Although the CMOS APS is cooled and operated in low light it will at some point eventually saturate and needs to be reset.

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    6. The reason why the CMOS image sensor is read multiple times is that in security and surveillance applications video stream e.g. at 25 Hz is stored in memory. If a lower than 25 Hz frame rate is used the humans start to notice the individual frames which irritates the user and results in bad user experience.

      One could naturally argument that the frame rate or the integration time of individual frames could be adjusted according to the subject movements. This requires, however, a lot of processing power and sophisticated algorithms to be used and can be implemented only if the movements of the subject are predictable since the integration time would need to be preset.

      However, if the subject suddenly stops moving and remains still for an arbitary long period of time there is now way to preset the integration time accordingly. It leads actually to the contradiction that you would need to read-out the sensor continuously in order to know when the integration should be stopped.

      Besides there is the problem that in case the frame rate or integration time is preset according to the movements of a slow moving subject there may be other faster moving subjects in the scene which image quality would be ruined due to image blur.

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    7. The QE in NIR can be improved relatively easily in a 3T CMOS pixel by applying thick fully depleted sensor architecture. The 3T pixel suffers, however, from high dark and read noise. The QE in NIR is, however, far more difficult to improve in 4T CMOS pixel by the application of a thick fully depleted sensor architecture. There are several reasons for this.

      First of all one should be able to design the floating diffusion in such a manner that it does not collect any signal charges, i.e. only the pinned photo-diode should collect the signal charges. Secondly, one should be able to design the pinned photo diode, the transfer gate, and the floating diffusion so that complete signal charge transport from the pinned photo diode to the floating diffusion is realized. Thirdly, one should be able to design the transfer gate such that no interface leakage is collected by the pinned photodiode.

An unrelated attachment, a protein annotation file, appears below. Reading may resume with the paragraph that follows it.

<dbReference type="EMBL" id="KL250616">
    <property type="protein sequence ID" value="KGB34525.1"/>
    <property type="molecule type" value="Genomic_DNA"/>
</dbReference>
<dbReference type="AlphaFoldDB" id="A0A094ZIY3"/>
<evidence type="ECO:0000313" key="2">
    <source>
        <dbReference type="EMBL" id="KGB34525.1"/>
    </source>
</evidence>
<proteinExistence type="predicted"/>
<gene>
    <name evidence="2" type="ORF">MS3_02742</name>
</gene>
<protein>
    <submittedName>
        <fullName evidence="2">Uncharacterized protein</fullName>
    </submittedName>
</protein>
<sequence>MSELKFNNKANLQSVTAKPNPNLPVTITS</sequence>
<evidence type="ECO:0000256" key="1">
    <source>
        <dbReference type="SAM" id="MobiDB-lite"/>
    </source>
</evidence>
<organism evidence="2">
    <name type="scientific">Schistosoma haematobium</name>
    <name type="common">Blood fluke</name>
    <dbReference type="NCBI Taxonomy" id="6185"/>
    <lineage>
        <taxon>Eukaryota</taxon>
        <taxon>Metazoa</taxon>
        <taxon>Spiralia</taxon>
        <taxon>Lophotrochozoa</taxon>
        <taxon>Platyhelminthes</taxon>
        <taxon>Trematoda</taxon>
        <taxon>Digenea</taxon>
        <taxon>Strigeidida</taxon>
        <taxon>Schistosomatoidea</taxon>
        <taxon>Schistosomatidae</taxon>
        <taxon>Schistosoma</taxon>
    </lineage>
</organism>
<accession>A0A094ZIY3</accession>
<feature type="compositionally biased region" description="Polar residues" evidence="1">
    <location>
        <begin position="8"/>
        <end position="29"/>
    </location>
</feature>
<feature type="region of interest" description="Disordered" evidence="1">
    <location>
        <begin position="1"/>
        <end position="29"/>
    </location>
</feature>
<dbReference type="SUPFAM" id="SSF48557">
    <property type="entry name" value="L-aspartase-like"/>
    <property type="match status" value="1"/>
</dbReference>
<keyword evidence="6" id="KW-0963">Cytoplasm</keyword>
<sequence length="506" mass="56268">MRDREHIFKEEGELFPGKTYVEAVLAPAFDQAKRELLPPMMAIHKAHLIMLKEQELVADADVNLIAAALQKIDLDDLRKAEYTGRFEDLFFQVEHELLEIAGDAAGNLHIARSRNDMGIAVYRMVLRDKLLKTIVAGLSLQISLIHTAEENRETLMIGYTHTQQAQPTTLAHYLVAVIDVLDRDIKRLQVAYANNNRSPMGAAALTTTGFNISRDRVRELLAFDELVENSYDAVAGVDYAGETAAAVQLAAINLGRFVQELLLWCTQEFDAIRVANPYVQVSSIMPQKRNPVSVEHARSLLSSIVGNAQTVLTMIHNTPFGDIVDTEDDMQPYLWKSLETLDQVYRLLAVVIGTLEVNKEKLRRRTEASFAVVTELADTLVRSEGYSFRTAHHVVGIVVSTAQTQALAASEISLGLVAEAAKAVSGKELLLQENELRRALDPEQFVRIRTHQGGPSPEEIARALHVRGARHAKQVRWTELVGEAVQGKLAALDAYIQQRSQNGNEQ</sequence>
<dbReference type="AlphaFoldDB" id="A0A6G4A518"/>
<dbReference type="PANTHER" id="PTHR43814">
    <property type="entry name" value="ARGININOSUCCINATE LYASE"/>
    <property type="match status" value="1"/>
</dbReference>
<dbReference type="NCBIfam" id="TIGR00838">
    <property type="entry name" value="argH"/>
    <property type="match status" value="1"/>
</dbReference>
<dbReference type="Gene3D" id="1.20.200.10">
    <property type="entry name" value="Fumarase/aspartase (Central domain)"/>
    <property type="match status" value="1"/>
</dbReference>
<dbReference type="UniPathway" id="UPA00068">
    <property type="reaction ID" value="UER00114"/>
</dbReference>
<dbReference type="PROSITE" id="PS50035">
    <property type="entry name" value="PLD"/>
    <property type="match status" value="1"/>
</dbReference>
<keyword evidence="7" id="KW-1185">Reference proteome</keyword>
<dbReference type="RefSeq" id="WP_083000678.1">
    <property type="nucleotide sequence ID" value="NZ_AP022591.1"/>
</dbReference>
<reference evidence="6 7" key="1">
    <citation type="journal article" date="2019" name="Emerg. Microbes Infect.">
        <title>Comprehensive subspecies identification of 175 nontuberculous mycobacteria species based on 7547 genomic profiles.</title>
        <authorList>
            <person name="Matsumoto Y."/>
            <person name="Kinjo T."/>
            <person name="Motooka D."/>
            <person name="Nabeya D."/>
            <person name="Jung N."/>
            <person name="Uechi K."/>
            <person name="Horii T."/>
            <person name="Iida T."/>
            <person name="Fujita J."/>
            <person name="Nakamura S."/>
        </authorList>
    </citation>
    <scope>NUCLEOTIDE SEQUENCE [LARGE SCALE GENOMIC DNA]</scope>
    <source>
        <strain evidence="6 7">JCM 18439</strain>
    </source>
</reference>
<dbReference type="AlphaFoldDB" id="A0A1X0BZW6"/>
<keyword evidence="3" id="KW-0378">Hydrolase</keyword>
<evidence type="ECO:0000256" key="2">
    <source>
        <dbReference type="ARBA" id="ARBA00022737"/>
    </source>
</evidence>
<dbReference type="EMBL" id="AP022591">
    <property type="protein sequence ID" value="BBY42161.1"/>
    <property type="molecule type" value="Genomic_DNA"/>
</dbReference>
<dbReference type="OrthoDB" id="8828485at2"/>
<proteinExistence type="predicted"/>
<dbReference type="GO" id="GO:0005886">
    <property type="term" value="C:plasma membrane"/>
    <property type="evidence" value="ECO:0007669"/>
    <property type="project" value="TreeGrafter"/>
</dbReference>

The problem is that the fully depleted substrate changes radically the design of the entity comprising the pinned photo diode, the transfer gate, and the floating diffusion. Thus the task is considerably challenging. And even if it could be realized the 4T CMOS pixel would still suffer from accumulation of read noise.

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    8. Sorry Artto but I don't agree with any of your 3 posts above, as far as the overall points are. But, thanks for taking time and expressing your opinion (vs. my opinion!).

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    9. Eric, could you please explain a bit about your statement: "integration with multiple reads does give one a chance to best-fit a straight line to the multiple outputs from the pixel and between this and a final reset at the end of the multiple frames, most of the 1/f noise will be suppressed."

      In this matter I must agree with Artto. I don't think it's possible to suppress 1/f noise in that way. I would appreciate if you could point me a publication or some other source where this is explained.

      Thanks.

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    10. http://adsabs.harvard.edu/full/1990ApJ...353L..33F

      I am not sure this is the first time this was published - possibly not, but I think in NIR astronomy circles this has become called "Fowler sampling" after Alan Fowler.

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    11. Thanks for the link. I went through the publication and there was no explanation on how to suppress 1/f noise. I'm familiar with Fowler and "up the ramp" sampling and while those methods are effective in suppressing white noise I don't think they can tackle 1/f noise. Please correct me if I'm wrong and let me know if there is any publication on the matter!

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    12. That is what I get for responding at 4 am. This was not actually the paper I was thinking about even though it is interesting. I will have to find the right paper. My recollection is that sampling an initial and a final reset level helps suppress lower frequency 1/f noise that can otherwise impact the average slope of the integration curve. If I find that paper I will let you know.